Dignity for Disabled People and Public Transport
As a disabled person trying to access public transport – what are your thoughts on community transport?
Is it good enough and, more to the point, should it be free?
Well disabled MP Paul Maynard is attempting to introduce legislation to extend free travel concessions in England to disabled people who use community transport services.
The Conservative MP for Blackpool North and Cleveleys, said extending the concessionary scheme was a matter of “human dignity”.
He makes a good point since the scheme currently provides disabled people and the over 60s with free off-peak travel on local buses and some other forms of public transport.
But the free travel scheme doesn’t usually apply to community transport – such as a dial-a-ride service – because of their mobility impairment.
Mr Maynard told MPs: “To me, that imbalance seems to be not only unfair, but contrary to the spirit of human dignity.”
He added: “I understand that many councils seek to subsidise travel for those who are disabled in various ways. However, not every council does, and with increasing budgetary pressures... I fear that fewer and fewer will.”
This move follows a report by the transport select committee in the summer, which found that most local authorities in England had cut funding for bus services but which backed the government’s commitment to protect free bus travel for older and disabled people.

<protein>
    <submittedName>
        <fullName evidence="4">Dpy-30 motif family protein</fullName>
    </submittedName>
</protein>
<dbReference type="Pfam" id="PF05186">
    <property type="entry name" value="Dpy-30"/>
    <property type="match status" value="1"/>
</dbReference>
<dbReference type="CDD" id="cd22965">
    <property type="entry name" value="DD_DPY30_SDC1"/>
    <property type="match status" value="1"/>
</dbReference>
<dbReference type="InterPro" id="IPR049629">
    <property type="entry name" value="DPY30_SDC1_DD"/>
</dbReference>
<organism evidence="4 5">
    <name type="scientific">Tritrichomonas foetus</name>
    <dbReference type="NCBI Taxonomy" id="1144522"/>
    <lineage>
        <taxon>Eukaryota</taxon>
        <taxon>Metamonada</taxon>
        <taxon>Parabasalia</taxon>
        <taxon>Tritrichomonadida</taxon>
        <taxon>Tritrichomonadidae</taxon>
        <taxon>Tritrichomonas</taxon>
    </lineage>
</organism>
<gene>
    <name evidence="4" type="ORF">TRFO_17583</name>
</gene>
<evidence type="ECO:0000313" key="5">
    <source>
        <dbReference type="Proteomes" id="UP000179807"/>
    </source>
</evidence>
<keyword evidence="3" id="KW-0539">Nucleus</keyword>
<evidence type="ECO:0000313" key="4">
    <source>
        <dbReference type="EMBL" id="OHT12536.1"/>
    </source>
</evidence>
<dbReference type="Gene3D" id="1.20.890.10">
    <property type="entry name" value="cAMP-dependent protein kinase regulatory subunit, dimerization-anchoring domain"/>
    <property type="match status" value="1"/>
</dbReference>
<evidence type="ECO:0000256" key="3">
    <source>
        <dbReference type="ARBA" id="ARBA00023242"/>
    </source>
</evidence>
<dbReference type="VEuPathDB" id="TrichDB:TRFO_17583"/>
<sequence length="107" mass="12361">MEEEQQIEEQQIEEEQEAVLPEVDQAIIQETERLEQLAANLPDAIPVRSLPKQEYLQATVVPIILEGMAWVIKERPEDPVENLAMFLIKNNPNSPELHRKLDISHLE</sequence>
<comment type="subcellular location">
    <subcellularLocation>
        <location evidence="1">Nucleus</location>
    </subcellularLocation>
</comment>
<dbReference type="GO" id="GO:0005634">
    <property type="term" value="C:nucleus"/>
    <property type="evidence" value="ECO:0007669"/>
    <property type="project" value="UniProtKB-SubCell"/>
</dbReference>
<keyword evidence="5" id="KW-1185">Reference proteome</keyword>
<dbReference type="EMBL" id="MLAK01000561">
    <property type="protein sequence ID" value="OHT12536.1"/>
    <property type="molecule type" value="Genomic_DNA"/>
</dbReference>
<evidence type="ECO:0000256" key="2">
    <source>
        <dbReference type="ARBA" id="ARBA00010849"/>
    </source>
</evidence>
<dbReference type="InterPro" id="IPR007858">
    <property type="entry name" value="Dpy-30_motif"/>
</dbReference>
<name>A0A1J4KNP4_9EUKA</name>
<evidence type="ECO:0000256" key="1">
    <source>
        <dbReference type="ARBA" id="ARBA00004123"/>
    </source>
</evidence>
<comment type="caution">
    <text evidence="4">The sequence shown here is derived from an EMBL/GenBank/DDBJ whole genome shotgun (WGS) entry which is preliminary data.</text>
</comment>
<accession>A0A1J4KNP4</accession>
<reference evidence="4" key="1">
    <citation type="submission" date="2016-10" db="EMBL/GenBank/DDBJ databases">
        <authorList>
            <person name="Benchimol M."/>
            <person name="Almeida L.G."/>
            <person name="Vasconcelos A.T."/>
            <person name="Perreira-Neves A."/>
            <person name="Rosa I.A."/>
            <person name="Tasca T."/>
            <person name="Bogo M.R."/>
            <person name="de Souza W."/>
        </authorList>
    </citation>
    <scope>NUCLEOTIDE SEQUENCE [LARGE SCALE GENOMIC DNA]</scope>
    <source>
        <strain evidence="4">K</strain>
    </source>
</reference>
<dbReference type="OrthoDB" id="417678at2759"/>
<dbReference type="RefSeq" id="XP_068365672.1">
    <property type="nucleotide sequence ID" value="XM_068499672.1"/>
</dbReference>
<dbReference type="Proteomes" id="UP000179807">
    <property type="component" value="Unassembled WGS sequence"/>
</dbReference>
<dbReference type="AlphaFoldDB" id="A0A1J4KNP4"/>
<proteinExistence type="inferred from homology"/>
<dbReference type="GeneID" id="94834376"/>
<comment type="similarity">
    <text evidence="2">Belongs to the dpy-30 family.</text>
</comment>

The report made a point that the concessionary scheme does not apply to most of England’s 1,700 community transport providers, and called for a change in the law.
Now Maynard’s bill would amend the Concessionary Bus Travel Act 2007 so that people with “complex mobility problems” who cannot access public transport could use their concessionary passes on community transport services.
However it looks unlikely that this worthy bill will make it into law.
It’s got a lot of support in Parliament and has a second reading in February.
Here’s hoping it gets more publicity because it highlights that disabled people have been denied what others take for granted because of disability or mobility issues.